Seventh, the regional development banks would substantially shift their methods of operation to ensure much greater compliance with program objectives and less corruption in the use of official development assistance. In particular, the Commission recommends the introduction of a system of grants for the provision of basic social services (e.g. to pay for childhood immunizations) in which both private and public service providers would bid for the project on a competitive basis, and would be paid for their services only after an independent audit had verified that the services had actually been distributed as contracted.

Eighth, in line with the shift in operations, there would be a commensurate shift from loan financing to grant financing, in which the delivery of services would be paid for jointly through grants from the MDBs and contributions from the recipient government. The Commission recommends that the share of external grant financing in the overall costs of the projects should be 90 percent for the poorest countries, and then should be reduced as the income per capita of the recipient country increases, declining to 10 percent for the highest-income countries eligible for participation in the program. Financing for institutional reform programs (e.g. renovation of the judicial system or the public health system) would be funded by subsidized loan programs, with the degree of subsidization again depending on the income level of the recipient country.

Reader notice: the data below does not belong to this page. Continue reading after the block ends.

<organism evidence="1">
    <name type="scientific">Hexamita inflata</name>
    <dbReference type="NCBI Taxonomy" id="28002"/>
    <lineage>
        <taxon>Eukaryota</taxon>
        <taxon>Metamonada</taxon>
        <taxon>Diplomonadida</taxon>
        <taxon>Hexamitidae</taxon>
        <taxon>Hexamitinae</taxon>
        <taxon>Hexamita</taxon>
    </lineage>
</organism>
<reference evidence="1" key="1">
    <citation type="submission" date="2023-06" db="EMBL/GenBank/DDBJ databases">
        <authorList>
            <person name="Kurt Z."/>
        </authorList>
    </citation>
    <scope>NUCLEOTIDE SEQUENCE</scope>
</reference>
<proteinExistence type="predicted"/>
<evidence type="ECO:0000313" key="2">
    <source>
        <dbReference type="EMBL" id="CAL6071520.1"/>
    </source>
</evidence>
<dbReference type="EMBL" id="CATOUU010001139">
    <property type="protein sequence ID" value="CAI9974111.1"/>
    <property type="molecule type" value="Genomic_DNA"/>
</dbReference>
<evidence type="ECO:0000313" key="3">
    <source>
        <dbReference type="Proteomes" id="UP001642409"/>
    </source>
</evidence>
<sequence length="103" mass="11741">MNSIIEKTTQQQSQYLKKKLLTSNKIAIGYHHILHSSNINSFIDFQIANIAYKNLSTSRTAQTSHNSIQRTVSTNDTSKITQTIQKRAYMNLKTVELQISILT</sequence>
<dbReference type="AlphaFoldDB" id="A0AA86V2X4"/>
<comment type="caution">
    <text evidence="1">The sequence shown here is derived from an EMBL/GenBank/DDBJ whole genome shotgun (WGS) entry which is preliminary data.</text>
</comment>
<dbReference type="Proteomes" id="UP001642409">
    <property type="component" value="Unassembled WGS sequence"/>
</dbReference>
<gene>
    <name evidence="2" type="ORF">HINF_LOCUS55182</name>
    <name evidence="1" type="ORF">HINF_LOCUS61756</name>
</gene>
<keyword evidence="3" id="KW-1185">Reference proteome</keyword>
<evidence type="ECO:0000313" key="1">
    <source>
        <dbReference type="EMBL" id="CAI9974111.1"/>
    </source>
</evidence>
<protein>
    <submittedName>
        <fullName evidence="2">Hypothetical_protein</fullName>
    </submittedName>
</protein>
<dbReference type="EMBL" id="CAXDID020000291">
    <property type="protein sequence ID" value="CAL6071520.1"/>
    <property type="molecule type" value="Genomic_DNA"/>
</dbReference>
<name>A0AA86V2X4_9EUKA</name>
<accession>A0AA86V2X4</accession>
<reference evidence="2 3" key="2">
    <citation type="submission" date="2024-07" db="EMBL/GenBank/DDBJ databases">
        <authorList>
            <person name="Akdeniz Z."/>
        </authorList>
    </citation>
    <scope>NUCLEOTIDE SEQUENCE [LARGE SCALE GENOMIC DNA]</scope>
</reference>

Ninth, the World Bank and the regional development banks would be renamed as "development agencies" rather than "banks," to highlight the shift in focus from lending operations to a combination of grant programs and the increased provision of regional and international public goods.

Tenth, financing for the new World Development Agency and the regional development agencies, would come from the income stream on paid in capital plus retained earnings, as well as income earned on loans and other financial operations, plus future grant appropriations from the member governments. Please note that the Commission calls for significantly greater U.S. budgetary support for the poorest countries in the context of effective programs of economic and social development. We anticipate that the American people would be willing to support significantly greater funding if they are convinced that it will truly be effective in reducing poverty in the world's poorest countries, and as they are aware that U.S. support for the world's poorest countries is now a mere $6 dollars per year per U.S. citizen (approximately $1.5 billion per year, according to the estimates of the Organization of Economic Cooperation and Development).